Monday, January 17, 2011 at 8:55AM
Living with Freaks

A common question I receive when explaining our churchlife situation to others is: "What do you do about leadership and teaching?"

Perhaps I will leave the leadership part for another post, but I do want to talk about teaching.

Experiencing churchlife without a dedicated, paid staff certainly has its advantages and disadvantages. As far as disadvantages, I am constantly reminded of why people get paid to do this work! Churchlife is hard work, and relying on a group of volunteers with jobs and spouses and kids to all do what needs to be done can be quite messy.

But "messiness" I think is the biggest advantage as well. In fact, I wonder if messiness is really a bad thing? I certainly do not always like it, and I know that our God is a God of order, but He is also a God who uses messiness to keep us focused upon Him and not "a show."

I think you are hard pressed to look at the church in the New Testament without admitting to a lot of messiness. Interestingly, it is rare when it seems that anyone tries to resolve this by bringing order. Yes, there is a certain amount of order brought, such as the distribution of food or when people are talking over one another in Corinth. But God's answer isn't to put one person in charge. In fact, I think it's quite amazing that Paul asks the saints in Corinth to practice a little more order without setting up the order himself or appointing official leaders to handle it.

Here is my point: the church of Jesus Christ has the life of Jesus Christ. But if you want to have that life come out, you have to demand it. You have to be desperate about it. You have to be willing for meetings to fall apart, for lots of awkwardness, and to be more patient than you can imagine.

And that requires a willingness for a certain amount of messiness.

And that's surprisingly difficult. Especially in America.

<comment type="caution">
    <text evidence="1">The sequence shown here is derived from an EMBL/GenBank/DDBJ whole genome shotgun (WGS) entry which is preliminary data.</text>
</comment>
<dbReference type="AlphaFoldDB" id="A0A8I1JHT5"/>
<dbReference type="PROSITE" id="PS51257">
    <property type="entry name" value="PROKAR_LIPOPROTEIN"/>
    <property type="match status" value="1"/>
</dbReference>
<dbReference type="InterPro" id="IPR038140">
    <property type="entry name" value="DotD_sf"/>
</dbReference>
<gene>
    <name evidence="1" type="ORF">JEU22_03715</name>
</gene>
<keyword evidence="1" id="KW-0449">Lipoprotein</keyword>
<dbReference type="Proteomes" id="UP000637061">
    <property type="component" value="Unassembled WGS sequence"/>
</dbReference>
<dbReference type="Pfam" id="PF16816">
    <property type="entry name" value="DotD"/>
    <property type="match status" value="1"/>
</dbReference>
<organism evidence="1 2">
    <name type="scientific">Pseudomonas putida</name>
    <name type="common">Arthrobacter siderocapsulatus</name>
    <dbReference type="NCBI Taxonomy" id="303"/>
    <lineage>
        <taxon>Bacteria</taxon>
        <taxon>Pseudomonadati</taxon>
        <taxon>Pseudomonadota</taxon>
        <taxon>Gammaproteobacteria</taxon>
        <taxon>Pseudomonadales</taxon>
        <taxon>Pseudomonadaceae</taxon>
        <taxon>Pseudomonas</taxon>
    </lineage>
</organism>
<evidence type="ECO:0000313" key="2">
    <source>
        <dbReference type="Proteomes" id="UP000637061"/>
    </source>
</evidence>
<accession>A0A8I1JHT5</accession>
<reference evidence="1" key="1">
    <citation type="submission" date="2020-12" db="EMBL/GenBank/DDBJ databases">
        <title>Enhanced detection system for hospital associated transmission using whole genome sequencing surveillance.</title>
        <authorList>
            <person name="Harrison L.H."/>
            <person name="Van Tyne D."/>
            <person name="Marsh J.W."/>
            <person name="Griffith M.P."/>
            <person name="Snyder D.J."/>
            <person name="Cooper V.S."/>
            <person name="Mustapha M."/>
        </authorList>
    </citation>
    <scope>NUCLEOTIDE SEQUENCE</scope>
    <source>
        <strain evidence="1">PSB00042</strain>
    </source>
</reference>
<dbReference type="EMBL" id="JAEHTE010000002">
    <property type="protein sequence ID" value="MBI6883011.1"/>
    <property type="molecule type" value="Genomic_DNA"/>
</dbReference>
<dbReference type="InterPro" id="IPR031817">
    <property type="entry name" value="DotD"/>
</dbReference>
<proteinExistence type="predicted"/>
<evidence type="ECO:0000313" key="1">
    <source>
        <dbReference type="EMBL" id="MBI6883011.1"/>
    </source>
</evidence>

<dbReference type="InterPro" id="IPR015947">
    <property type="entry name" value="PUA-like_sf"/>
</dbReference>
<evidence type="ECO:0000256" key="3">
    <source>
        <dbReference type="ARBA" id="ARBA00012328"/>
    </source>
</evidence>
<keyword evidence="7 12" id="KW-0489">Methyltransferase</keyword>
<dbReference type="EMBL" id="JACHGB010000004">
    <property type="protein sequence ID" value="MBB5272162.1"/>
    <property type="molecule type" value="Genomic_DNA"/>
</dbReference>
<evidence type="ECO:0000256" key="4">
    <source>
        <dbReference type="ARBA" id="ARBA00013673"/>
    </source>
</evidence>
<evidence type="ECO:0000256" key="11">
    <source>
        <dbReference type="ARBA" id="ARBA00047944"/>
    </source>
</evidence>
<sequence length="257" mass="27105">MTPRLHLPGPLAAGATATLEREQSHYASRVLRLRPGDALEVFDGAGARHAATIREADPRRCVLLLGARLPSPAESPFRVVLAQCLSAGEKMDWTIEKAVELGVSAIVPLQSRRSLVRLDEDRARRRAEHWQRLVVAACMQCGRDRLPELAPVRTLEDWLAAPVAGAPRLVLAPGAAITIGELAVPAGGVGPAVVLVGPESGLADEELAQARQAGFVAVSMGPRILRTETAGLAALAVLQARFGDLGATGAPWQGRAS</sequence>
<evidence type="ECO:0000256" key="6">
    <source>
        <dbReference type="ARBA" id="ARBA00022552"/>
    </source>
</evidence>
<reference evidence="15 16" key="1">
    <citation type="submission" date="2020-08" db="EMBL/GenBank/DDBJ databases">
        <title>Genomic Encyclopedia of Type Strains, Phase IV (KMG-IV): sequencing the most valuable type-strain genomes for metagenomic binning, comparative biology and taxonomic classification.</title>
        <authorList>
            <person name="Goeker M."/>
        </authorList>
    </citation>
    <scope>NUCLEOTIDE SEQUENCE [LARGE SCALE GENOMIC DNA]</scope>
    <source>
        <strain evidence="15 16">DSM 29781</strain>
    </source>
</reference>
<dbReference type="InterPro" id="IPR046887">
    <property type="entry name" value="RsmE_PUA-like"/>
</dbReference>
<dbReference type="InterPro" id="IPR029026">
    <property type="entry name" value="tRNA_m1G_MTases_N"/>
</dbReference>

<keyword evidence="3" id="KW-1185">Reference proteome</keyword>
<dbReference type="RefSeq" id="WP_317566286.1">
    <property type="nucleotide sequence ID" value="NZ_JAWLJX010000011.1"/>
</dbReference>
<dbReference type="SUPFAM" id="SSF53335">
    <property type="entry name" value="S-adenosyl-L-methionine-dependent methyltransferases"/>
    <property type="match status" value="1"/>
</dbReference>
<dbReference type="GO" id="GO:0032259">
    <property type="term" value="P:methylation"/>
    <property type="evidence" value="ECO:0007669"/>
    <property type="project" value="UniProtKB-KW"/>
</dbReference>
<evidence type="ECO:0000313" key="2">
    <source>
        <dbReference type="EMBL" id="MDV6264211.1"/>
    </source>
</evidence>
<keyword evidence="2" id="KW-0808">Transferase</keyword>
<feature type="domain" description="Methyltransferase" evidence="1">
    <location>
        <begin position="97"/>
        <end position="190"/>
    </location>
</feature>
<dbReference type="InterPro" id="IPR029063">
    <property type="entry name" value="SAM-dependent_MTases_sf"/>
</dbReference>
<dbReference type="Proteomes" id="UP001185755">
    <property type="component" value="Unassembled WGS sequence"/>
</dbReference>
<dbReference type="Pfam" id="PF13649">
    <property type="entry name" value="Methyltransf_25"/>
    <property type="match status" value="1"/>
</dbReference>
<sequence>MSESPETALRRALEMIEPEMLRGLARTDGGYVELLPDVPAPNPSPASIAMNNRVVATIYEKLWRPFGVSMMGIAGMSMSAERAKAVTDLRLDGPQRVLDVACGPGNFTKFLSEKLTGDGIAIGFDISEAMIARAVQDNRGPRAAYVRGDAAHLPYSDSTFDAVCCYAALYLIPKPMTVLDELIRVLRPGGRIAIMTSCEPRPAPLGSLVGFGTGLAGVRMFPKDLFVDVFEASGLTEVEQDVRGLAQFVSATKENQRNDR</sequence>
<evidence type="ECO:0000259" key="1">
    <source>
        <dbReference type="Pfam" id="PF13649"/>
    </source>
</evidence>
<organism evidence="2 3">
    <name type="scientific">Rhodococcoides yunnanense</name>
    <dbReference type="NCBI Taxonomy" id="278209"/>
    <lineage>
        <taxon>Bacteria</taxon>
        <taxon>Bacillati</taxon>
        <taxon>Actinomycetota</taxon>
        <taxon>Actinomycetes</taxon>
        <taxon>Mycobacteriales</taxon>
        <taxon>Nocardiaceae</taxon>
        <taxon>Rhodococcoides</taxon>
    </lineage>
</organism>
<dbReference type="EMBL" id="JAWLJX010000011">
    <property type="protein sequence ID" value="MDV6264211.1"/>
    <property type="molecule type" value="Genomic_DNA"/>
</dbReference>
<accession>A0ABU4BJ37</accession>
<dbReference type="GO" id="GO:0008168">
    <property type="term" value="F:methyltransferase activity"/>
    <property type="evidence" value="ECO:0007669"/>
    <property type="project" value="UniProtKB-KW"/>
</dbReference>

Yesterday, Michael did a teaching on Daniel 3 (the story of the three being thrown into the furnace) for the church. He gave the teaching at Lansharx (a computer and video game teaching business owned by Greg). Adults and most children were present (Patrick and Brandy cared for the little children in their home).

And it was incredible. But it was not just incredible because Michael had great things to say. No, it was incredible because saints did not just come with their empty cups to be filled. They came to teach as well. Jacob and Corrie shared about saints in Iran who are being persecuted in similar fashion to what you see in Daniel 3. Amy and Aaron shared about their own furnace experience with their job situation recently. People brought songs to sing. The kids participated in acting out the story using a "furnace" that Clint spent hours to build. And at the end, Ron asked us to gather around two families that are currently going through the furnace and to pray for them.

It has been a struggle over the last several years to learn how to "come out" with the Christ that we have. It has taken many, many meetings that just weren't all that great. And I have no doubt that we will continue to have such meetings. But those meetings are a small price to pay for a group of laymen to learn how to come together and minister Christ to one another.

After all, isn't that what churchlife is meant for? 

Article originally appeared on Living with Freaks (http://www.livingwithfreaks.com/).
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